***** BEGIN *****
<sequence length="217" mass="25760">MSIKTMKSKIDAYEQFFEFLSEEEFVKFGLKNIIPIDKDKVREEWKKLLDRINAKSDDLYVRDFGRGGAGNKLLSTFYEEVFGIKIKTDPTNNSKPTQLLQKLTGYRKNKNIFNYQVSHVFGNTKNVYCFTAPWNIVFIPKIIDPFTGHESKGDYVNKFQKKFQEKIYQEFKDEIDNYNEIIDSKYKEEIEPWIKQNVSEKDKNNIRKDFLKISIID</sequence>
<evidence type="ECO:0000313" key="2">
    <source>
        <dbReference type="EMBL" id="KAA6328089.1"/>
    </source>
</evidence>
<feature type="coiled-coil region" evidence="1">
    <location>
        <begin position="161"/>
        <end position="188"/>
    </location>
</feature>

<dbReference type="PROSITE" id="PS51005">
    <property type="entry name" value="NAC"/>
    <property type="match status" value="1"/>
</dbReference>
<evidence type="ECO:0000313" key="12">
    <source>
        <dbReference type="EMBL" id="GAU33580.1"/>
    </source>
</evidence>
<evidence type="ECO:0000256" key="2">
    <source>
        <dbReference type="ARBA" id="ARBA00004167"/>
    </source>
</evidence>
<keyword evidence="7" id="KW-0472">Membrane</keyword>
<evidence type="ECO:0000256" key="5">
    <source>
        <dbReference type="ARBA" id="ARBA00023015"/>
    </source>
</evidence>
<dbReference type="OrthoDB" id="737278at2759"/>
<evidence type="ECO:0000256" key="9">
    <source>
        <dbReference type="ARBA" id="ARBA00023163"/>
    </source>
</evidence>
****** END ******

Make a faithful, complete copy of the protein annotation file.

<sequence length="217" mass="25760">MSIKTMKSKIDAYEQFFEFLSEEEFVKFGLKNIIPIDKDKVREEWKKLLDRINAKSDDLYVRDFGRGGAGNKLLSTFYEEVFGIKIKTDPTNNSKPTQLLQKLTGYRKNKNIFNYQVSHVFGNTKNVYCFTAPWNIVFIPKIIDPFTGHESKGDYVNKFQKKFQEKIYQEFKDEIDNYNEIIDSKYKEEIEPWIKQNVSEKDKNNIRKDFLKISIID</sequence>
<evidence type="ECO:0000313" key="2">
    <source>
        <dbReference type="EMBL" id="KAA6328089.1"/>
    </source>
</evidence>
<feature type="coiled-coil region" evidence="1">
    <location>
        <begin position="161"/>
        <end position="188"/>
    </location>
</feature>

<dbReference type="PROSITE" id="PS51005">
    <property type="entry name" value="NAC"/>
    <property type="match status" value="1"/>
</dbReference>
<evidence type="ECO:0000313" key="12">
    <source>
        <dbReference type="EMBL" id="GAU33580.1"/>
    </source>
</evidence>
<evidence type="ECO:0000256" key="2">
    <source>
        <dbReference type="ARBA" id="ARBA00004167"/>
    </source>
</evidence>
<keyword evidence="7" id="KW-0472">Membrane</keyword>
<evidence type="ECO:0000256" key="5">
    <source>
        <dbReference type="ARBA" id="ARBA00023015"/>
    </source>
</evidence>
<dbReference type="OrthoDB" id="737278at2759"/>
<evidence type="ECO:0000256" key="9">
    <source>
        <dbReference type="ARBA" id="ARBA00023163"/>
    </source>
</evidence>